Two teams. Similar dreams.
One team has a new stadium, and as a result, it had money to burn. The other wants a new stadium, but still, it was willing to spend a little more. Call it money to singe.
One team went into free agency shopping for stars. Almost two hundred million dollars later, it had the leading hitter in the National League, a proven closer and a veteran starting pitcher.
The other went into free agency, like always, sifting through the bargains. Fourteen million later, it had a DH coming off shoulder surgery, a first baseman who strikes out too much and a relief pitcher the Angels threw away.
Score it Rays 3, Marlins 0.
Consider it the latest installment in the continuing commentary subtitled, "And isn't Andrew Friedman smart?''
If you are looking for a reason why the Rays have won as many games as anyone in baseball, the best place to start is at the desk of Friedman, the Vice-President of Beating Opponents With a Medium-Sized Bag of Nickels. (Yeah, the print on his business card is a little crowded.)
He is the best shopper in baseball. Everyone knows that about Friedman by now. As much as a cleanup hitter, as much as a closer, he has become an impact player in Tampa Bay. He has helped turn the Rays into a mongoose of a team, maximizing dollars and driving the rich kids crazy.
Granted, it is still early May, and the season won't be 30 games old until tonight. Once again, however, it seems that Friedman has had a fine offseason.
Luke Scott? Check.
Carlos Peña? Check.
Fernando Rodney? Double-check.
This is what Friedman does. He plucks treasures out of the trash. He leads the league in value. Put it this way: If you need a preowned car that has some wear but still has tread left, if you can ignore a dent or two and concentrate on how far it can take you, then Friedman is the man you want to go shopping with you.
To the amateur general managers among us, free agency sounds easy, doesn't it? You study the statistics, you count the money in the till and you add the best player you can imagine. It's as easy as reading the back of a baseball card.
Except for this: Sometimes, those pesky game results can make a perfectly reasonable decision look as stupid as throwing money into the street.
For instance, glance south toward Miami, won't you? Last offseason, the Marlins had money in their pocket and stars in their eyes. So they committed $191 million toward signing shortstop Jose Reyes, closer Heath Bell and starting pitcher Mark Buehrle. Even the hard critics were impressed … right up until the season started and the Marlins came down with a nasty case of fourth place.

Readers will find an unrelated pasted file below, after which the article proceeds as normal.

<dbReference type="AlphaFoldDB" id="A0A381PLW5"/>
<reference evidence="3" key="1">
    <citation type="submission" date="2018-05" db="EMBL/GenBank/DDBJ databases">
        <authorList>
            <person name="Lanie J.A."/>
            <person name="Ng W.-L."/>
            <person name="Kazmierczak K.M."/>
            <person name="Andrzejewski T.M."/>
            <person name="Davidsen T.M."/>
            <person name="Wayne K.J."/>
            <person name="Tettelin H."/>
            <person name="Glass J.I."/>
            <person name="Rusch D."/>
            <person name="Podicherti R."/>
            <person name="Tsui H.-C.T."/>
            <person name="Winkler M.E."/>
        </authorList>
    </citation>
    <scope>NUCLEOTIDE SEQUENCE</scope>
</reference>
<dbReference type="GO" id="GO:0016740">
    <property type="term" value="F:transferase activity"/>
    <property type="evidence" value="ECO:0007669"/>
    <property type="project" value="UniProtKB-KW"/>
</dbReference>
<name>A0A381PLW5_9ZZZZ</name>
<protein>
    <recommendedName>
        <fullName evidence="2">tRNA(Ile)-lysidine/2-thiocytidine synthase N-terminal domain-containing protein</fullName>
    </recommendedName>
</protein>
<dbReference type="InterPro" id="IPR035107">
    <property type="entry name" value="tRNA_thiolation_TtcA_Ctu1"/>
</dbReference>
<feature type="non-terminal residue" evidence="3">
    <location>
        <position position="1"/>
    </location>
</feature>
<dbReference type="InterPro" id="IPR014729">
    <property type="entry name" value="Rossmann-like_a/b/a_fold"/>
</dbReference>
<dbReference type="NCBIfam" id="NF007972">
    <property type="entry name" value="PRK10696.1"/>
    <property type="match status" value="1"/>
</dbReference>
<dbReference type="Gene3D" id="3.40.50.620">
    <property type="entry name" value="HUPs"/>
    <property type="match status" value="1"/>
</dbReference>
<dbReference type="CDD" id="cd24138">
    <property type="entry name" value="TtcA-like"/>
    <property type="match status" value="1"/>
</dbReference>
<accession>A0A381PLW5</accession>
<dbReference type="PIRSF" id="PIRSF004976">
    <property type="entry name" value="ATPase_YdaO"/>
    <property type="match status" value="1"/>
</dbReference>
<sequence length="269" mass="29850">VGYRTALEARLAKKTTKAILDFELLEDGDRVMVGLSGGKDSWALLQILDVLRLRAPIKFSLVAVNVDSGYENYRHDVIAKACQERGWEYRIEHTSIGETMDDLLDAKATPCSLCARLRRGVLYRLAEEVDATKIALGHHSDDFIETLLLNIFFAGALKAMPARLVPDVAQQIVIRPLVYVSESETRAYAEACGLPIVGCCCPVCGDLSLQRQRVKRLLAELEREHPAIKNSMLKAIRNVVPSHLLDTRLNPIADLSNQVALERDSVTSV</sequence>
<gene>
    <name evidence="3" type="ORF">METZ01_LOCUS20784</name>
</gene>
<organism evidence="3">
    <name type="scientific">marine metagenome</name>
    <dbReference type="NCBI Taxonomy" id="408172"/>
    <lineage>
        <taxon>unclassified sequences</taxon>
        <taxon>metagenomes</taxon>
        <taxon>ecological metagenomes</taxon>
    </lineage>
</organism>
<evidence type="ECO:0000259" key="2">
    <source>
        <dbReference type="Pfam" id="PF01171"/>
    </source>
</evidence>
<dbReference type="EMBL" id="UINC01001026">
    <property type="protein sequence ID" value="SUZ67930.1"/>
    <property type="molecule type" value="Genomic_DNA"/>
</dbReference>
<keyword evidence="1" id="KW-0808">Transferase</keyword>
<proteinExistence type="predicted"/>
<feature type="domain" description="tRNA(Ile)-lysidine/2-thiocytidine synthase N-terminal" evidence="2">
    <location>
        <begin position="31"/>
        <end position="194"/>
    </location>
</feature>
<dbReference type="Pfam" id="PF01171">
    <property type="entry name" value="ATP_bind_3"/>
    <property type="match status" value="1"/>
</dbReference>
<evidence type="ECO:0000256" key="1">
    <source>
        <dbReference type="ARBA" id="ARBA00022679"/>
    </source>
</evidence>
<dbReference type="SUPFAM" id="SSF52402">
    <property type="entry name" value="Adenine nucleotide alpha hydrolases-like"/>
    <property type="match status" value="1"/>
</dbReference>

Bell? After signing a three-year, $27 million contract, Bell has lost the closer's job already by blowing four saves in seven chances. Odds are, he'll still wind up with the job — he does have 132 saves over the past three years — but that's a lot of money to wager on it. Meanwhile, his ERA is 11.42. Rodney's is 0.66.
Reyes? Last year, he was the best hitter in the National League at .337. After signing a six-year, $106 million contract, he's more than 100 points lower (.224), and he has already made six errors. His fielding percentage is a career low .950.
Buehrle? After signing a four-year, $58 million contract, he's 2-4. To be fair, his 2.83 ERA suggests he has pitched better than that. On the other hand, are the Marlins paying him to be fair?
The Rays, meanwhile, have paid a combined $14 million for Peña, Scott and Rodney for this season. It's a much better deal, and as an added bonus, no one around here has to listen to Ozzie Guillen prattle.
This is the way the Rays have survived. By stretching a dollar from here to the postseason. By squeezing quarters until they leave a thumbprint. In baseball, most teams that search in the bargain basement finish in the basement, too. Not the Rays.
The point is this: Paying a guy a lot of money doesn't always mean a team is getting a great ballplayer. No one brings his wallet onto the field. In baseball, a little bit of smart can offset a great deal of payroll.
Ask the Yankees, who already regret the trade for Seattle pitcher Michael Pineda. "A massive decision gone wrong,'' is the way Yankees general manager Brian Cashman put it.
Ask the Angels, who have paid a lot of money for the single home run of Albert Pujols. Of course, we all agree that Pujols will be a fine player this season, and that .196 average won't last long. But his start was troubling enough to make you wonder if his 10-year contract (for $240 million) might be about five years too many.
Ask the Red Sox, who are still paying Carl Crawford on a seven-year, $142 million contract.
In other words, this free agency stuff is harder than it appears. And the more the richer guys mess up, the wiser Friedman looks by comparison.
Around the league, this is no longer a secret. Friedman has been praised before. I suspect it will happen again.
No, he isn't perfect. The Pat Burrell signing, for instance, wasted everyone's time. And the Rays still haven't found a cure for the catcher position.
Still, no one in baseball has maximized its payroll over the past five seasons the way the Rays have. Sometimes, you get the feeling that Friedman (and his scouts) can look at a photo of a thousand men and pick out the one relief pitcher in the crowd.
After a few years, it doesn't feel like luck anymore. It feels like smart shopping. Dollar-for-dollar, the Rays are as good as anyone.
Then again, it's the only chance they can afford.